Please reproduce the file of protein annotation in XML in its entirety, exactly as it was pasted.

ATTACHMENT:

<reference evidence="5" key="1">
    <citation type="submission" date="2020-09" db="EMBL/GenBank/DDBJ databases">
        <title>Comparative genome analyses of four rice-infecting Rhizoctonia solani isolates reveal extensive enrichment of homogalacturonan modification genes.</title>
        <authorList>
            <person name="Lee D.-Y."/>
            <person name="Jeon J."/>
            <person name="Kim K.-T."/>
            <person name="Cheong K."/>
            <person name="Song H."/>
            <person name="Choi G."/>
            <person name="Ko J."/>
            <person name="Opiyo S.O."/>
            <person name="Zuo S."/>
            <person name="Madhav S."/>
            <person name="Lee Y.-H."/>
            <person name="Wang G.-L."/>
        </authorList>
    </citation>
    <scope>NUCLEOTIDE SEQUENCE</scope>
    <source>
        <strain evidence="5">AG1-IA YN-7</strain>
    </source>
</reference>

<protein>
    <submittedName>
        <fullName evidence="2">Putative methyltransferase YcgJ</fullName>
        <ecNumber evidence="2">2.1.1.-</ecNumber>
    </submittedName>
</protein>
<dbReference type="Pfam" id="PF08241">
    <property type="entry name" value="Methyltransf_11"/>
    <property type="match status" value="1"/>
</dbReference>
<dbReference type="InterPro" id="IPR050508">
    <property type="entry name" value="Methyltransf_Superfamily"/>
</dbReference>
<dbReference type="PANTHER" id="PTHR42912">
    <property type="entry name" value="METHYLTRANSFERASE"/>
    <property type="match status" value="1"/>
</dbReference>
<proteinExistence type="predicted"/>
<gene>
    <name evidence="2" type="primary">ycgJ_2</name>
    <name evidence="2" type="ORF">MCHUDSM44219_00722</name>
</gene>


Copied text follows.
<reference evidence="5" key="1">
    <citation type="submission" date="2020-09" db="EMBL/GenBank/DDBJ databases">
        <title>Comparative genome analyses of four rice-infecting Rhizoctonia solani isolates reveal extensive enrichment of homogalacturonan modification genes.</title>
        <authorList>
            <person name="Lee D.-Y."/>
            <person name="Jeon J."/>
            <person name="Kim K.-T."/>
            <person name="Cheong K."/>
            <person name="Song H."/>
            <person name="Choi G."/>
            <person name="Ko J."/>
            <person name="Opiyo S.O."/>
            <person name="Zuo S."/>
            <person name="Madhav S."/>
            <person name="Lee Y.-H."/>
            <person name="Wang G.-L."/>
        </authorList>
    </citation>
    <scope>NUCLEOTIDE SEQUENCE</scope>
    <source>
        <strain evidence="5">AG1-IA YN-7</strain>
    </source>
</reference>

<protein>
    <submittedName>
        <fullName evidence="2">Putative methyltransferase YcgJ</fullName>
        <ecNumber evidence="2">2.1.1.-</ecNumber>
    </submittedName>
</protein>
<dbReference type="Pfam" id="PF08241">
    <property type="entry name" value="Methyltransf_11"/>
    <property type="match status" value="1"/>
</dbReference>
<dbReference type="InterPro" id="IPR050508">
    <property type="entry name" value="Methyltransf_Superfamily"/>
</dbReference>
<dbReference type="PANTHER" id="PTHR42912">
    <property type="entry name" value="METHYLTRANSFERASE"/>
    <property type="match status" value="1"/>
</dbReference>
<proteinExistence type="predicted"/>
<gene>
    <name evidence="2" type="primary">ycgJ_2</name>
    <name evidence="2" type="ORF">MCHUDSM44219_00722</name>
</gene>